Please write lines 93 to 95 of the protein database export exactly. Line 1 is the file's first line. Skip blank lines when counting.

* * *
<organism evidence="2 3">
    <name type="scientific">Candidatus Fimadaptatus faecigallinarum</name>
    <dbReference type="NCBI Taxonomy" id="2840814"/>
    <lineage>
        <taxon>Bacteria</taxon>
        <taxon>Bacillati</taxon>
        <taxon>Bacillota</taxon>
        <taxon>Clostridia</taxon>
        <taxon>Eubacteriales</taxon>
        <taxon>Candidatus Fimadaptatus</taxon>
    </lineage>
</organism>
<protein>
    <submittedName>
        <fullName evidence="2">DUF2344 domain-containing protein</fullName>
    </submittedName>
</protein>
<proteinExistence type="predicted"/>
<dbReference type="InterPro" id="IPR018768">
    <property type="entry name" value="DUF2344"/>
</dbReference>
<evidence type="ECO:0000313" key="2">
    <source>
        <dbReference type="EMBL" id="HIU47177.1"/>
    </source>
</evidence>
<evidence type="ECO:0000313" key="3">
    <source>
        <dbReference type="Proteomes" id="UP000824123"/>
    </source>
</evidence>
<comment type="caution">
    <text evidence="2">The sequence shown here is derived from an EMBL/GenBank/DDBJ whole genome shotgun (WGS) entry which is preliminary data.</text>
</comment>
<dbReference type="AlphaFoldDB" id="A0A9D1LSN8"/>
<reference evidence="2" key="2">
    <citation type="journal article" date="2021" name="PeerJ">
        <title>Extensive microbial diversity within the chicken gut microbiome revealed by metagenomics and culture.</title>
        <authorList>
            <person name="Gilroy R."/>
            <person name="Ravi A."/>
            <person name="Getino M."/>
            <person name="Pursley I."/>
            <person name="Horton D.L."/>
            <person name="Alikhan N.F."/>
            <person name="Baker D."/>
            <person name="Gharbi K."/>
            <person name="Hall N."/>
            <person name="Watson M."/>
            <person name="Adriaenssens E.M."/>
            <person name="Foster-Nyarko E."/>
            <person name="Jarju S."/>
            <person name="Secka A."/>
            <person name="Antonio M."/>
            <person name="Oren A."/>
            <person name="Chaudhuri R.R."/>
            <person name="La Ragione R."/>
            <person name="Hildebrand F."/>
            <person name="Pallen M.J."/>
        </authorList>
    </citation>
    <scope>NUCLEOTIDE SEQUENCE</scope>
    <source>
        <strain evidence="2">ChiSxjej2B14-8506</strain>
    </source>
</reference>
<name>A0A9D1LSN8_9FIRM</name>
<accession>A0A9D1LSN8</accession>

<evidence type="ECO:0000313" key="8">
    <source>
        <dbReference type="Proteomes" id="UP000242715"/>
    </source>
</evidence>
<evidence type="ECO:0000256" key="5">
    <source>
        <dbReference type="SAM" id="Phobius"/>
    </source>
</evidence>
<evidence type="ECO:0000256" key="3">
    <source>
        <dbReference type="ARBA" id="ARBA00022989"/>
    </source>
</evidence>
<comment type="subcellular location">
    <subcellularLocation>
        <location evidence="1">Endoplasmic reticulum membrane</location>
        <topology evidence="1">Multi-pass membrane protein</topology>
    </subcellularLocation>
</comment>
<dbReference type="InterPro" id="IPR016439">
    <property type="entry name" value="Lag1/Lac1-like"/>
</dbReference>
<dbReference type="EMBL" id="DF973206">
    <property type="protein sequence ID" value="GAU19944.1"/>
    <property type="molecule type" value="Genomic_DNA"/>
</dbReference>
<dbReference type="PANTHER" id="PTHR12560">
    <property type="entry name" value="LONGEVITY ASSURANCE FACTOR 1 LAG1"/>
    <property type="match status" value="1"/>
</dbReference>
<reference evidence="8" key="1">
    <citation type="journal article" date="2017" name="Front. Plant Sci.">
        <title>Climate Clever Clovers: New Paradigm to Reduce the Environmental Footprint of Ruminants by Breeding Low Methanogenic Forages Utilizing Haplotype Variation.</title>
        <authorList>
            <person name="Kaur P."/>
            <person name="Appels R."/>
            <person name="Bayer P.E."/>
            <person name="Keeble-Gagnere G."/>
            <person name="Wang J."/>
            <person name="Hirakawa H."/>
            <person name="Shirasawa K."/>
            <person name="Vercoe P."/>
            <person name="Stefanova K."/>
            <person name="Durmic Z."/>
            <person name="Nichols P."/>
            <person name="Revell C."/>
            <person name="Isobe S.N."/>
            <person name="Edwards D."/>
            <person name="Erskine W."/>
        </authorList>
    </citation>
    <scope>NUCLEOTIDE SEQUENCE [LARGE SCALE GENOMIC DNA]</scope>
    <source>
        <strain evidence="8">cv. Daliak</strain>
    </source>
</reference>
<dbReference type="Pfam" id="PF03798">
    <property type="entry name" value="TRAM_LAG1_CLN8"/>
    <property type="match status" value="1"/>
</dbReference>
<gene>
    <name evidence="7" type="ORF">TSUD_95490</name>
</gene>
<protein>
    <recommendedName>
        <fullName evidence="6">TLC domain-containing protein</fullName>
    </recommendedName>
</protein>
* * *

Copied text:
<dbReference type="EMBL" id="DF973206">
    <property type="protein sequence ID" value="GAU19944.1"/>
    <property type="molecule type" value="Genomic_DNA"/>